Most people have used prescription drugs at some point in their lives whether it was antibiotics for an infection or analgesics for aches or pains. According to the Center for Disease Control and Prevention (CDC), between the years 2011-2014, approximately 50% of Americans stated that they have used prescription medications within the last 30 days. Among the most frequently prescribed medications are antidepressants and cholesterol-lowering drugs. With the integration of prescription drugs into our daily lives, one cannot help but wonder how these drugs end up on our pharmacy shelves.

The drug development process in America is 10-year, 2.6-billion-dollar venture. Just to clarify and shine light on the complexity of this process, these figures are estimates per drug and not an overall cost of all drugs available on market. The development of a drug goes through various stages of laboratory, animal and human research before it is brought to the Food and Drug Administration (FDA) for review. The FDA divides the drug development process into 5 stages: discovery and development, preclinical research, clinical research, FDA review, and FDA post-market safety monitoring.

In the discovery and development stage, medicinal chemists work with numerous molecules to assess whether the molecule is capable of having the desired effect on an intended target. These targets vary depending on what the drug is envisioned to do and the disease it is meant to treat. Only 1 in every 5,000 molecular compounds actually advances to becoming a drug. During this stage, researchers also study the pharmacokinetic properties of promising compounds, including how they are absorbed in the body, how they are distributed within various body systems, and how they are metabolized and excreted from the body. If the results show promise at this stage, the drug compound will move on to the second step of the drug development process: preclinical trials.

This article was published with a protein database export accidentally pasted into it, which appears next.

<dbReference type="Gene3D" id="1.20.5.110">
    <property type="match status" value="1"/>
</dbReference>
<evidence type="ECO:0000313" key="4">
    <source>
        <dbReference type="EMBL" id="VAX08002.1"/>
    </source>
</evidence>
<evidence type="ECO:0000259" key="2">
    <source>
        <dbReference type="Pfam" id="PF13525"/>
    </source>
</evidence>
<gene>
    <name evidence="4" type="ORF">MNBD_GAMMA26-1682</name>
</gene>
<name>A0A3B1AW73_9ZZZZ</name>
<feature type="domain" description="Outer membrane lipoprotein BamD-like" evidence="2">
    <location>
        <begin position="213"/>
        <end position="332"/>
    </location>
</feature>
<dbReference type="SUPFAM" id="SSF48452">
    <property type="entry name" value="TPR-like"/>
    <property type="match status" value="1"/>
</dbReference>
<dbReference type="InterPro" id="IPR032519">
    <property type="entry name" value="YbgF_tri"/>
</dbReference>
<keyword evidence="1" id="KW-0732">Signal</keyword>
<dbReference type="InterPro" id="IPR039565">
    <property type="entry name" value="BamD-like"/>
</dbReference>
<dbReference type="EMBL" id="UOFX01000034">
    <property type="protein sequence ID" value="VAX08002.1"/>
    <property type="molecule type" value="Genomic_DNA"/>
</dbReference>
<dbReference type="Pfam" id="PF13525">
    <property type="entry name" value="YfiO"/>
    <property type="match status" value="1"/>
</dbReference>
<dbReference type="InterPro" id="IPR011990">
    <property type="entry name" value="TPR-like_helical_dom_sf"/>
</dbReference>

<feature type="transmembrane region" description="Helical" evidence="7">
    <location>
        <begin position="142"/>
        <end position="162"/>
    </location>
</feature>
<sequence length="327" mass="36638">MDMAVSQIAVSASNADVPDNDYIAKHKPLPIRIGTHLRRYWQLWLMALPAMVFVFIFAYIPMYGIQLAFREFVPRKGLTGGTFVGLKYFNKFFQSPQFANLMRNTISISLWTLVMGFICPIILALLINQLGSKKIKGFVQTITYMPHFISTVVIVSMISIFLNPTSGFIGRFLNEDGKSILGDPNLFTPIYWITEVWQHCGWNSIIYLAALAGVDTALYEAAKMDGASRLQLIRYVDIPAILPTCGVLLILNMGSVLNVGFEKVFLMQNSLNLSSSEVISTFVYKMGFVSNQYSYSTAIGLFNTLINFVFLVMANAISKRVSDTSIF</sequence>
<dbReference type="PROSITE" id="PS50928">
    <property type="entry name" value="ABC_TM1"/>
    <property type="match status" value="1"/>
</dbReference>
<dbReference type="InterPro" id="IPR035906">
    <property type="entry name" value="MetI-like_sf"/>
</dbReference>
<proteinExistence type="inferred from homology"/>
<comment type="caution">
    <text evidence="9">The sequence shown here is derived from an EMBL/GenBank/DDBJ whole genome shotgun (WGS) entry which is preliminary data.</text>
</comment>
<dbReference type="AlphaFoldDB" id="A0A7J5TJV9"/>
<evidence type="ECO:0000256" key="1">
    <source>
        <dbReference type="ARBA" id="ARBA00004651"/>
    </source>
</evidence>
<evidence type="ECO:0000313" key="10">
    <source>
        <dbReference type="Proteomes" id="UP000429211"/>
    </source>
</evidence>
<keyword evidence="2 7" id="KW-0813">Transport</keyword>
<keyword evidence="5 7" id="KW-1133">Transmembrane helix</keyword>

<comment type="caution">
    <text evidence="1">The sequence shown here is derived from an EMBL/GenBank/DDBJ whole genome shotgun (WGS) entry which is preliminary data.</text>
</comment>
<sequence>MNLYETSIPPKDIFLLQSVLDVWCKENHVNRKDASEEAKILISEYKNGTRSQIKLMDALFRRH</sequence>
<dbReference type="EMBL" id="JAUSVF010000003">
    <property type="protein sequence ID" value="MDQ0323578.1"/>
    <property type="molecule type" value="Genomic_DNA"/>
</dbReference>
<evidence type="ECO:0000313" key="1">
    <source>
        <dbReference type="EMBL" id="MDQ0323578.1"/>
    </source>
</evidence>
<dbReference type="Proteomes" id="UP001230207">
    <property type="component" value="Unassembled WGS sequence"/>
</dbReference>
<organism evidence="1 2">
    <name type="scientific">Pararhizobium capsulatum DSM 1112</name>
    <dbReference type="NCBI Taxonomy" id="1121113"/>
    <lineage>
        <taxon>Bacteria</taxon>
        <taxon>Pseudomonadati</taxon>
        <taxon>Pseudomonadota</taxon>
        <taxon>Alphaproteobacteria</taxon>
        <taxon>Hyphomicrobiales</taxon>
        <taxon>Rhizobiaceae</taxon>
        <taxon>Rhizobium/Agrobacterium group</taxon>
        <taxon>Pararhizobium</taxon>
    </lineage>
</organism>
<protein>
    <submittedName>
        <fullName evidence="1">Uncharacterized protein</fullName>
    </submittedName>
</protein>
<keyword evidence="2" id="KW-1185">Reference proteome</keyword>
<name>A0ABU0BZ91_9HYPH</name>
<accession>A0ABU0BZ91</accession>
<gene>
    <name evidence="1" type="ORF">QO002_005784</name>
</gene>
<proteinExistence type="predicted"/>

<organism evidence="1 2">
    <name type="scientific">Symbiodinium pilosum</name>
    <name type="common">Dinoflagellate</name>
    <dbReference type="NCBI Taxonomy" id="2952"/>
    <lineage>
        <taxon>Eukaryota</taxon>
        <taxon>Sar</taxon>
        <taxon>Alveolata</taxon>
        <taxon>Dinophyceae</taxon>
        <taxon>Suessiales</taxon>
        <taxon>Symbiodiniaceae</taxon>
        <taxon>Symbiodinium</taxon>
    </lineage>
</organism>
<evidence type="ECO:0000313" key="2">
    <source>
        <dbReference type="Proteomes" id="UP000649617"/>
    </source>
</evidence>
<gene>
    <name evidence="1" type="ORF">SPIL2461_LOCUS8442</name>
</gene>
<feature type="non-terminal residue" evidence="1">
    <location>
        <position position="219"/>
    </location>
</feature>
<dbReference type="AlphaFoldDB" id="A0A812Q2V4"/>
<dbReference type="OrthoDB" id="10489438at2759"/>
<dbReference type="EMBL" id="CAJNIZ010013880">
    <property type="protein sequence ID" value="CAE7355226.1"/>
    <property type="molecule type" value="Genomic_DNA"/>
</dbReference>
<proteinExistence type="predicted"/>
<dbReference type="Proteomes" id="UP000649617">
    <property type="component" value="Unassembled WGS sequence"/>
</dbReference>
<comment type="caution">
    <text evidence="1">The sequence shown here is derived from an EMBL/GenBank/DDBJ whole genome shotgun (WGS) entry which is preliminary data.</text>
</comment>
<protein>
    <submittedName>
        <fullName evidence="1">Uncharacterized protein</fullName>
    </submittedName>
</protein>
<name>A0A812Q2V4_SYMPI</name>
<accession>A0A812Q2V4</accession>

Preclinical trials are tests conducted in petri dishes and on animals to gather more information about the optimal drug dosage, how the drug should be formulated (tablets, capsules, injections, etc.), and to ensure that it does not cause toxicity in recipients. If the compound is found to be non-toxic, the drug company will file an Investigational New Drug application (IND) with the FDA. This application includes the information and data collected about the drug up to this point. Additionally, it will contain protocols or study plans for future research. The FDA will review the IND application and notify the drug company within 30 days of either approval or a hold. If the FDA grants approval, the drug company will proceed to step 3 of the drug development process: clinical research.

Clinical research is divided into three stages and is arguably the most time-consuming and costly phase of the drug development process. The clinical research stage consists of phase I, phase II, and phase III trials, each aimed at understanding different aspects of the drug in human subjects. Human subjects are accepted or rejected for enrollment in the trial based on pre-specified inclusion and exclusion criteria established by the researchers. These criteria are set to ensure that the correct patients are being enrolled in these trials.